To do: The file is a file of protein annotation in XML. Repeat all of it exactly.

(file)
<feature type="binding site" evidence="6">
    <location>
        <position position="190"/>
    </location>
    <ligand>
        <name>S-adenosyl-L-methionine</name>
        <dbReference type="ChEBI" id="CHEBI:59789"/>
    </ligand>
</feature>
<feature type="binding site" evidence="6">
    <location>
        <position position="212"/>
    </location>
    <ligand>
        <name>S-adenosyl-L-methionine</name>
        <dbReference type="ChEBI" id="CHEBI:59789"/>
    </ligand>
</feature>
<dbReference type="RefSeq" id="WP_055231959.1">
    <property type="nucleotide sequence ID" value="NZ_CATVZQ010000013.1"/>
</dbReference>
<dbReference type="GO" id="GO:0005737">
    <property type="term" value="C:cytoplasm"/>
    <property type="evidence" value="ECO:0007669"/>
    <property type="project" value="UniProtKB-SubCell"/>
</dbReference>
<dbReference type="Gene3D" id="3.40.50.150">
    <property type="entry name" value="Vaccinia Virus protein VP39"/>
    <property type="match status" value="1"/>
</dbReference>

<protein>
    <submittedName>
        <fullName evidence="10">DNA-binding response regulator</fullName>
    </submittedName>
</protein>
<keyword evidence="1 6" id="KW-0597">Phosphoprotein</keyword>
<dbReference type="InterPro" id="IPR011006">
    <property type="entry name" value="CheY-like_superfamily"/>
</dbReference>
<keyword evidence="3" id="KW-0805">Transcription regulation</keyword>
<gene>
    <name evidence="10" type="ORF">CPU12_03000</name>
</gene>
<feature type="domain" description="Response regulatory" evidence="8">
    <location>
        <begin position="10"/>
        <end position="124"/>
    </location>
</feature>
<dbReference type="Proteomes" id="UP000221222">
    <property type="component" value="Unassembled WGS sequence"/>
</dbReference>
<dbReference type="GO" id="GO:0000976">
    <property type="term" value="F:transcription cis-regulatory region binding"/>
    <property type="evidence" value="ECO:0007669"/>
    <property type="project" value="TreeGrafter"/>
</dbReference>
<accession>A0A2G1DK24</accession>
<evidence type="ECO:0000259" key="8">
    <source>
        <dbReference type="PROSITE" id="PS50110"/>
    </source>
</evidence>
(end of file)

<feature type="binding site" evidence="6">
    <location>
        <position position="190"/>
    </location>
    <ligand>
        <name>S-adenosyl-L-methionine</name>
        <dbReference type="ChEBI" id="CHEBI:59789"/>
    </ligand>
</feature>
<feature type="binding site" evidence="6">
    <location>
        <position position="212"/>
    </location>
    <ligand>
        <name>S-adenosyl-L-methionine</name>
        <dbReference type="ChEBI" id="CHEBI:59789"/>
    </ligand>
</feature>
<dbReference type="RefSeq" id="WP_055231959.1">
    <property type="nucleotide sequence ID" value="NZ_CATVZQ010000013.1"/>
</dbReference>
<dbReference type="GO" id="GO:0005737">
    <property type="term" value="C:cytoplasm"/>
    <property type="evidence" value="ECO:0007669"/>
    <property type="project" value="UniProtKB-SubCell"/>
</dbReference>
<dbReference type="Gene3D" id="3.40.50.150">
    <property type="entry name" value="Vaccinia Virus protein VP39"/>
    <property type="match status" value="1"/>
</dbReference>

<protein>
    <submittedName>
        <fullName evidence="10">DNA-binding response regulator</fullName>
    </submittedName>
</protein>
<keyword evidence="1 6" id="KW-0597">Phosphoprotein</keyword>
<dbReference type="InterPro" id="IPR011006">
    <property type="entry name" value="CheY-like_superfamily"/>
</dbReference>
<keyword evidence="3" id="KW-0805">Transcription regulation</keyword>
<gene>
    <name evidence="10" type="ORF">CPU12_03000</name>
</gene>
<feature type="domain" description="Response regulatory" evidence="8">
    <location>
        <begin position="10"/>
        <end position="124"/>
    </location>
</feature>
<dbReference type="Proteomes" id="UP000221222">
    <property type="component" value="Unassembled WGS sequence"/>
</dbReference>
<dbReference type="GO" id="GO:0000976">
    <property type="term" value="F:transcription cis-regulatory region binding"/>
    <property type="evidence" value="ECO:0007669"/>
    <property type="project" value="TreeGrafter"/>
</dbReference>
<accession>A0A2G1DK24</accession>
<evidence type="ECO:0000259" key="8">
    <source>
        <dbReference type="PROSITE" id="PS50110"/>
    </source>
</evidence>